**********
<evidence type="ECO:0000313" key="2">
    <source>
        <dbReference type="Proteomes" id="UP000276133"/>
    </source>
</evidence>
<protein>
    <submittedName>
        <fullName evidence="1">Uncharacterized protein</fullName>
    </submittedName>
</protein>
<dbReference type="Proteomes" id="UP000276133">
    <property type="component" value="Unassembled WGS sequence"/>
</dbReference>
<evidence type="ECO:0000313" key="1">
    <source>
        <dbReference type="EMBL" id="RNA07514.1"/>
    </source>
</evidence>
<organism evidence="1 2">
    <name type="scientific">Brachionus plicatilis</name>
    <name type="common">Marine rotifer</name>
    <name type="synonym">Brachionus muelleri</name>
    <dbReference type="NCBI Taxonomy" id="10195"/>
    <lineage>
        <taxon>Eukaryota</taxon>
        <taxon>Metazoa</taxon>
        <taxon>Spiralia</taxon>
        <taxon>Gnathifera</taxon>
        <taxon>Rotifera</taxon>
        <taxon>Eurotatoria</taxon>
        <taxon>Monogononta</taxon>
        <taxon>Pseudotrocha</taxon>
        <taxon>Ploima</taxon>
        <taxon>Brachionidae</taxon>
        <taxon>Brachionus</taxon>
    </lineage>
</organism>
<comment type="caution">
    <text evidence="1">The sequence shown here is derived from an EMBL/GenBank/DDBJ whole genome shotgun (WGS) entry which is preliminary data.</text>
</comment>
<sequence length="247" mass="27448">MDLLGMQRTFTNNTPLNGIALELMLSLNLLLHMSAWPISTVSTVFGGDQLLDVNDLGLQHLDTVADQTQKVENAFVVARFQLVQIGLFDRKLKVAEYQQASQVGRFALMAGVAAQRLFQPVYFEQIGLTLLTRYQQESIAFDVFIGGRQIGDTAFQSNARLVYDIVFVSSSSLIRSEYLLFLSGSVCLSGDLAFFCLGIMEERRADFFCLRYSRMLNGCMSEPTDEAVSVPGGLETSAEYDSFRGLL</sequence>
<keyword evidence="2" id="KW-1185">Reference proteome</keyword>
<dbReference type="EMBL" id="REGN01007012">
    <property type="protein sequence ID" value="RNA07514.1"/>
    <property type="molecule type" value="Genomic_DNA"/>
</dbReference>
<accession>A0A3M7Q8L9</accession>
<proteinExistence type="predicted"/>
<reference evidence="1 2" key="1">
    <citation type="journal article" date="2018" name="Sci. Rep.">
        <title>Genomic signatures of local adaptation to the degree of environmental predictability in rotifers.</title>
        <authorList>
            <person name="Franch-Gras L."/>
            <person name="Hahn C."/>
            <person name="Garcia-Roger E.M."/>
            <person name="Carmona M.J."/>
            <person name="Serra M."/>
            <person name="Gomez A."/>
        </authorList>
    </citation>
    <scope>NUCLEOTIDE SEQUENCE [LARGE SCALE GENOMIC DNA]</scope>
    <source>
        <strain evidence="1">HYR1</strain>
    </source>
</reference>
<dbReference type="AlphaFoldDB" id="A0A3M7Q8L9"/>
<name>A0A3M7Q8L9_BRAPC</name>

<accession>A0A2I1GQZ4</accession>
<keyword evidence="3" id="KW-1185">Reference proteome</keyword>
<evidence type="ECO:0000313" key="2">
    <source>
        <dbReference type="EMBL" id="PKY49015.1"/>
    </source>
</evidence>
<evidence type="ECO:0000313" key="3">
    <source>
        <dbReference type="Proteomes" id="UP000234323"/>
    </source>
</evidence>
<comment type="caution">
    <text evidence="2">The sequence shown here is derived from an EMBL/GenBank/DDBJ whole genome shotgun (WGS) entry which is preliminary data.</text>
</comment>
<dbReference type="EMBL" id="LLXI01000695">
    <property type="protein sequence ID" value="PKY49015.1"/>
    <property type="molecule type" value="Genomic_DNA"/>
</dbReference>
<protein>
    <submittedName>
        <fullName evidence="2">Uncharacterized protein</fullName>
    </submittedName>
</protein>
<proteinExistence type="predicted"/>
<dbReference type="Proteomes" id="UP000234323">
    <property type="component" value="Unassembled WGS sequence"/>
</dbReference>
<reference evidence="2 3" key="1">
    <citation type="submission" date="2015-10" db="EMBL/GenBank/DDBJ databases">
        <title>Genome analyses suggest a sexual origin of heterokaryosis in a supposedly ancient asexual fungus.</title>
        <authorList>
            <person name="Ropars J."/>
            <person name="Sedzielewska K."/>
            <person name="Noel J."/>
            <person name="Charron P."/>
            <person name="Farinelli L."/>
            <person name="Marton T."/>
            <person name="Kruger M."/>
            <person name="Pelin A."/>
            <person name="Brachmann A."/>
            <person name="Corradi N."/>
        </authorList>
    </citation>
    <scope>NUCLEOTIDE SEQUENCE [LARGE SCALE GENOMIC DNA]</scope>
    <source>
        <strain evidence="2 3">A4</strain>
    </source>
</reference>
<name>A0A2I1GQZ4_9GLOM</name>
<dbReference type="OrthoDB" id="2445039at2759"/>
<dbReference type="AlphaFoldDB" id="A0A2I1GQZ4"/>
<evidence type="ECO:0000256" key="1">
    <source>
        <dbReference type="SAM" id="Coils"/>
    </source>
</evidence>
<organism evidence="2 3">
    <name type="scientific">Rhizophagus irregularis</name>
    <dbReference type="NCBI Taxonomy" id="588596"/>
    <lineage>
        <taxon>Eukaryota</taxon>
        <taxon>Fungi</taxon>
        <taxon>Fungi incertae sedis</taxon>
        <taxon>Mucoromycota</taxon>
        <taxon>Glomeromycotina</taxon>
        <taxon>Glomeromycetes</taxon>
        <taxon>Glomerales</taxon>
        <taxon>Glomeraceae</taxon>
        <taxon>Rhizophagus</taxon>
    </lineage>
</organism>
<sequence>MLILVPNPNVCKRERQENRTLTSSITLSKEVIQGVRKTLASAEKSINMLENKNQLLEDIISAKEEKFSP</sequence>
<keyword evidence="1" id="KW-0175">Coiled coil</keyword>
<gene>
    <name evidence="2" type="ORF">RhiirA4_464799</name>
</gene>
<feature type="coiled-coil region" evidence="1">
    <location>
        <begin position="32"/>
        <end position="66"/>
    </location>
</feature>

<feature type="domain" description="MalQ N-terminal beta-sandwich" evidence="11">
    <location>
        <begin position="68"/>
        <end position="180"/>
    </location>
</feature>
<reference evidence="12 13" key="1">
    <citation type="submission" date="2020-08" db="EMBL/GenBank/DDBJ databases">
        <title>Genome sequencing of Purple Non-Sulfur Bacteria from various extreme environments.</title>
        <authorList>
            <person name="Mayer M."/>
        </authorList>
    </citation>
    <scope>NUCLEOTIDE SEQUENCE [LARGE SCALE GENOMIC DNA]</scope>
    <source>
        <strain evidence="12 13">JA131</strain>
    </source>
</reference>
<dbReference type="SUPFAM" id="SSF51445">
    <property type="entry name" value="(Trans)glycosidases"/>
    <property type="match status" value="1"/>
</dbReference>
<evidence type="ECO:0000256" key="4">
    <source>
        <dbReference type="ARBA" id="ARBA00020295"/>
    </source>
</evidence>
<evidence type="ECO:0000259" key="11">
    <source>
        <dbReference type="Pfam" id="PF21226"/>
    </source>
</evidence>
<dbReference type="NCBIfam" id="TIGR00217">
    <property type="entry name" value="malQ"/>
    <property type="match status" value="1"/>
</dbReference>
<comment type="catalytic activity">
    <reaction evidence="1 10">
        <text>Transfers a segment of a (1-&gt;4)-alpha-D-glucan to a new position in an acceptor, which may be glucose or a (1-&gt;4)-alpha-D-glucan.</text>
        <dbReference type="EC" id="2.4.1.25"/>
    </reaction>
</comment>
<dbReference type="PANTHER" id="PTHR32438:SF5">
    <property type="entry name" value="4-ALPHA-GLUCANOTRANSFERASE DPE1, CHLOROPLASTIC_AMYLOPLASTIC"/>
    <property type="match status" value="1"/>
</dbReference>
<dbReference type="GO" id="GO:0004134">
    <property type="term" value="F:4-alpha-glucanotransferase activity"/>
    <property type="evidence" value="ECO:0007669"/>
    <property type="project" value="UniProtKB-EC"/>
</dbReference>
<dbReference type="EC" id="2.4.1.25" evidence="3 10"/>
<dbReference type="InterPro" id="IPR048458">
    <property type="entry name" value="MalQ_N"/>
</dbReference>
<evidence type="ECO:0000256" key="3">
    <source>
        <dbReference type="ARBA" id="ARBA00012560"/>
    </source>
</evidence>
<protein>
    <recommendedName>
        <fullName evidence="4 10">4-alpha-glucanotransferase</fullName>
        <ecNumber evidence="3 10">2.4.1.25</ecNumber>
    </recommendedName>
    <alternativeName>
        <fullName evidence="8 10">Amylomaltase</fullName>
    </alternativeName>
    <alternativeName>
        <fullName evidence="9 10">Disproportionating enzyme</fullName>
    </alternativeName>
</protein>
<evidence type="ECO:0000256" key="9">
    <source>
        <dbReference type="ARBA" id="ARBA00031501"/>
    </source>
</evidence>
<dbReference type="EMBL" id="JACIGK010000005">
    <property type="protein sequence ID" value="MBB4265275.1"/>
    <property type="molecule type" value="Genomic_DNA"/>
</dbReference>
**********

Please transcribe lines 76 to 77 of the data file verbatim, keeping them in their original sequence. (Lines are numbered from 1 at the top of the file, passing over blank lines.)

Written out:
    <source>
        <dbReference type="Proteomes" id="UP000234323"/>